Dr Sharman is a Foundation Year 2 doctor at the Isle of Wight NHS Trust and is currently working in General Practice, which is a million miles away from where he started out when he left school.
Dean has shared his story and the life experiences which have laid the path to him becoming a doctor and the motivation behind him wanting to help and support others.
After his Foundation Year 2 placement is finished, Dean plans to stay on the Island working at St Mary’s Hospital and gaining more experience in the emergency department before eventually following a career as a General Practitioner (GP). He hopes to continue supporting newly qualified doctors as they make the difficult transition from university to working life.
A different path to becoming a doctor by Dr Dean Sharman
How it all began
Having left school at 16 after achieving well in my GCSEs, I briefly attended a local college to study A Levels, but with no career in mind and unsure where I wanted to go in life, I was just going through the motions. I felt little motivation and so left college after just a couple of months.
I felt I had no direction or plan so I began working in a factory with the intention of returning to college the next academic year, after having some time to think about career choices. But things did not go to plan and so I went back to college as I thought that was what was expected of me – but again the motivation was not there and I left before the end of the first year.
I dabbled in general building maintenance and spent the summer with a roofing contractor before ending up beginning work with a mechanical plant installation company run by one of my father’s friends.
The job involved daily 2 hour each-way commute from my home in Eastbourne to London, squashed into a transit van full of co-workers. The work took me around the country but 90% of the time to London, working on large buildings from football stadiums, to office blocks to hospitals – installing and moving large machinery in the plant rooms. In fact, I can remember working on the exterior of a London hospital one winter, soaked through with numb fingers and toes, seeing staff in scrubs through the window, feeling as though I had ended up on the wrong side of the glass.
Time for a change
By my mid-twenties I’d had enough of 4.30am commutes to London, daily fried breakfasts and muddy building sites but still had no plan as to what else I wanted to do. Around this time a friend fell off a roof, breaking his back so badly he needed a long stay at Salisbury Spinal Treatment Unit learning to walk again. Over the year I visited my friend as often as I could there and I was impressed by the medical staff and their work and felt it was something I could imagine myself doing.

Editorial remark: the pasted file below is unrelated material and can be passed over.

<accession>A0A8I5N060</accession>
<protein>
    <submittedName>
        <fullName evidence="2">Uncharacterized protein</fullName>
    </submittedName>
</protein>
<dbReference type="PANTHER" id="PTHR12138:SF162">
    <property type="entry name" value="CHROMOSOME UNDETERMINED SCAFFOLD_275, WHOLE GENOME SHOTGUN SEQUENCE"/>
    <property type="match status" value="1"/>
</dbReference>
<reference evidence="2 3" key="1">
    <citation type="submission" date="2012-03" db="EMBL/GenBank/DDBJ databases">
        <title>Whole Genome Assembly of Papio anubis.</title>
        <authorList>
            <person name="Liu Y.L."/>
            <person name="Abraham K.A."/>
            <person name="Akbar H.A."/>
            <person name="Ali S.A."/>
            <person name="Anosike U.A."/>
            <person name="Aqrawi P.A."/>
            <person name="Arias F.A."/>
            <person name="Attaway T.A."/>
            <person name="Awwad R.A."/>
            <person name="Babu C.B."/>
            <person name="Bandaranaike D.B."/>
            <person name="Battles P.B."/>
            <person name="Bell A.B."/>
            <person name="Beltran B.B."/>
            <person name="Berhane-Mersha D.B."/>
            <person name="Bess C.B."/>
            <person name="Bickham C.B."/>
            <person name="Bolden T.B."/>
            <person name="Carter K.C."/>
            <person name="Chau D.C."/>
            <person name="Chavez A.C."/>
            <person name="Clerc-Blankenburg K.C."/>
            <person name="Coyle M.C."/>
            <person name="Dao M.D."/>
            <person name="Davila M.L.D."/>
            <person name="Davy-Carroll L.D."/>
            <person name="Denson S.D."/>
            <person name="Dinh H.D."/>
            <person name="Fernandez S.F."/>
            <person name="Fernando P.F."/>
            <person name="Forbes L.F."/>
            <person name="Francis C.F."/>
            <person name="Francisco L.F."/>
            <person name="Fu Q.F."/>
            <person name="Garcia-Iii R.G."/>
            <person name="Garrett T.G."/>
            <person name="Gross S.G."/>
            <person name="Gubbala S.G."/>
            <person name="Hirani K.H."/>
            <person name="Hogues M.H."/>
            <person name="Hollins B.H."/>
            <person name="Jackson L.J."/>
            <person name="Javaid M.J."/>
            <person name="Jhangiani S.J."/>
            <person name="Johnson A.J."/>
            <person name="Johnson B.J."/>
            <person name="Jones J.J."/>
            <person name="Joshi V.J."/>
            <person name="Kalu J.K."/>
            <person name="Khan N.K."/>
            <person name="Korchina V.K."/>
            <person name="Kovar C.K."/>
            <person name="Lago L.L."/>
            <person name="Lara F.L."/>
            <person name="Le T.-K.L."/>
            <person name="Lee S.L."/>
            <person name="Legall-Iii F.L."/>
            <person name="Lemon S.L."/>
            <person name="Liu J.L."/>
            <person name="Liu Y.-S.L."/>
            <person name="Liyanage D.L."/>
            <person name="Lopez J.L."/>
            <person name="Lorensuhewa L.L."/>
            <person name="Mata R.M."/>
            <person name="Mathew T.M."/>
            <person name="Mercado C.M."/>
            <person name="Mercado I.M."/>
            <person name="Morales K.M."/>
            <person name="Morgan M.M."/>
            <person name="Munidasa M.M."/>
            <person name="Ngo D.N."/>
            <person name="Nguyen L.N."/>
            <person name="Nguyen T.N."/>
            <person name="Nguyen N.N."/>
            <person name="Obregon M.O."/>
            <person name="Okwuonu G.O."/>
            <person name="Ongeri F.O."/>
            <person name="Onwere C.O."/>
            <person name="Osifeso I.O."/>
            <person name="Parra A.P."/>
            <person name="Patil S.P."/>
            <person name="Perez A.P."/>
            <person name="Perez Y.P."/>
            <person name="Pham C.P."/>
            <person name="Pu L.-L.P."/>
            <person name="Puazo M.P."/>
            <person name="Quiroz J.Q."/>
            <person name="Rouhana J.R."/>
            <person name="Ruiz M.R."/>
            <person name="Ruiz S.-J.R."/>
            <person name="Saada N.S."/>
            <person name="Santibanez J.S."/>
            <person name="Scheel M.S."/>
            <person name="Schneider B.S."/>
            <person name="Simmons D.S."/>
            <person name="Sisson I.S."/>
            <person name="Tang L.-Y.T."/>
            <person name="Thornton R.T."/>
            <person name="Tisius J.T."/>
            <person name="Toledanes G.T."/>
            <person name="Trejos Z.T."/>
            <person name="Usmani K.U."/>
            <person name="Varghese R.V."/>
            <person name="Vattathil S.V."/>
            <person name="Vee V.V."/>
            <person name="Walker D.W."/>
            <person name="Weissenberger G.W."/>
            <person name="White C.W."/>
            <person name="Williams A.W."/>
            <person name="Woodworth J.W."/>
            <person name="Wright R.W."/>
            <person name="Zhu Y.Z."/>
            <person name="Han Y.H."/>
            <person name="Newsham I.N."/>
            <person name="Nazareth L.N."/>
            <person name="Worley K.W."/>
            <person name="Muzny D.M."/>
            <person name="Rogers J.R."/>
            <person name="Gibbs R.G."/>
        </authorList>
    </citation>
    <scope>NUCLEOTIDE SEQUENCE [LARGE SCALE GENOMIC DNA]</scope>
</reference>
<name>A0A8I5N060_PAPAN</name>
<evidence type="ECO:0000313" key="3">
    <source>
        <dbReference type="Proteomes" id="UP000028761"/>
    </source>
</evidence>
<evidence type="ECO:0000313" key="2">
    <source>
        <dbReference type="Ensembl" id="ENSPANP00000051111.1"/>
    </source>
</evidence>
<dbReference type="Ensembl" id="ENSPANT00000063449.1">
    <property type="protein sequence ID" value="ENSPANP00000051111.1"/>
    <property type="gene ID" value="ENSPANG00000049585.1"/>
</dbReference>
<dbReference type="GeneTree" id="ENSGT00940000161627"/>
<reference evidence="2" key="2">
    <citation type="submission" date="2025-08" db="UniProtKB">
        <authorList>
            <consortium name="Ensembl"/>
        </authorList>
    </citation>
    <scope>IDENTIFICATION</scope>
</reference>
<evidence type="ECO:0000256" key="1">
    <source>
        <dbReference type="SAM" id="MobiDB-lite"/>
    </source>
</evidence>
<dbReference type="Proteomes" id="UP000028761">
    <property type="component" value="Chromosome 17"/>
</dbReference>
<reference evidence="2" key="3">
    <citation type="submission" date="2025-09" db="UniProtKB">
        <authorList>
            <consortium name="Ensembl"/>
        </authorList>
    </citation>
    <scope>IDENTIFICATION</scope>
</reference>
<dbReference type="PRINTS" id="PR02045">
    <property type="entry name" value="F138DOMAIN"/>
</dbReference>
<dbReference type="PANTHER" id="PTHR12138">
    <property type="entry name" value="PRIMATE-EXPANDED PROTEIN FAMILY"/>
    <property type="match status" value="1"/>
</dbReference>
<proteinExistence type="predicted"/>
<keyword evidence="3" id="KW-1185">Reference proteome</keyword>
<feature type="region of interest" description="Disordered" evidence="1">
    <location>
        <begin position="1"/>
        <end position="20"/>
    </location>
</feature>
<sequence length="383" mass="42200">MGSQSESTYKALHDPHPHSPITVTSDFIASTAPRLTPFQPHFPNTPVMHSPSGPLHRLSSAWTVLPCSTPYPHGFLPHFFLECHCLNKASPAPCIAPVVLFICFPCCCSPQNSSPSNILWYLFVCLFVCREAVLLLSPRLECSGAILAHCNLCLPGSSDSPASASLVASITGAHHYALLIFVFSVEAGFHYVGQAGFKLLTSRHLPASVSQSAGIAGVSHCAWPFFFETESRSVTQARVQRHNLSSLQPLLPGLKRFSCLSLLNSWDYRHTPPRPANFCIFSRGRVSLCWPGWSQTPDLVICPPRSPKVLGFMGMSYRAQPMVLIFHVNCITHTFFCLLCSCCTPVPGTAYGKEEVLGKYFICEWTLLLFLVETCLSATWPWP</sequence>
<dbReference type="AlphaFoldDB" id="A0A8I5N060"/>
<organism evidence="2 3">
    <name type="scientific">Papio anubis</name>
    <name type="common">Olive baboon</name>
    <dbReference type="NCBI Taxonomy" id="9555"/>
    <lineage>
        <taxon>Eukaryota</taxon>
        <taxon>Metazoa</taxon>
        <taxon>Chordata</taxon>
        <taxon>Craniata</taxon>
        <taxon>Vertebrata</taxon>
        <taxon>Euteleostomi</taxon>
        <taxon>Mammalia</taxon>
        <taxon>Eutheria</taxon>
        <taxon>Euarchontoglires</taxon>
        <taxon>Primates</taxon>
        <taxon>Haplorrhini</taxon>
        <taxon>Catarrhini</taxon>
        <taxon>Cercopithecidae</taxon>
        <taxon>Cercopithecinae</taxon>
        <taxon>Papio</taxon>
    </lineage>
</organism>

At 28 years old and over a decade out of education, I sold my car and flat to finance a full-time access to medicine course at the local college. There was no guarantee of a further course or job at the end of this year, but I decided the biggest challenge I could set myself was to become a doctor.
Things started to come together. I applied to the local medical school and passing the access course with a distinction, I was accepted at Brighton and Sussex Medical School. I was also able to continue living between my (very understanding and supportive) mother and sisters homes in Eastbourne for the first couple of years, which made it more affordable.
The 5-year course wasn’t all plain sailing. I had to repeat year 3 after unexpected events and worked back in construction whenever I could, including holidays and weekends.
A serious blow happened 6 weeks before my finals in my last year when my best friend died, someone I’d known since my teens and also a junior doctor.
My friend’s death was a suicide. I’d known him since he was 17 when we were at college together but had lost contact. We got in touch again a few years later and were both extremely surprised to find each had gone into medicine. My friend had qualified a year earlier but he had problems at work, had career doubts and had been signed-off work. He eventually took his own life and it was this that has motivated me to do something positive and become an Anti-Bullying Advisor (ABA) within the hospital.
Losing my friend was by far the hardest thing I have ever had to deal with and continue to do so on a daily basis – hopefully from this I can have a positive impact with the anti-bullying team. Even those that seemingly have it all on the surface can be struggling underneath. We must encourage people to speak up when things aren’t right and they must have the confidence that they will be listened to and supported.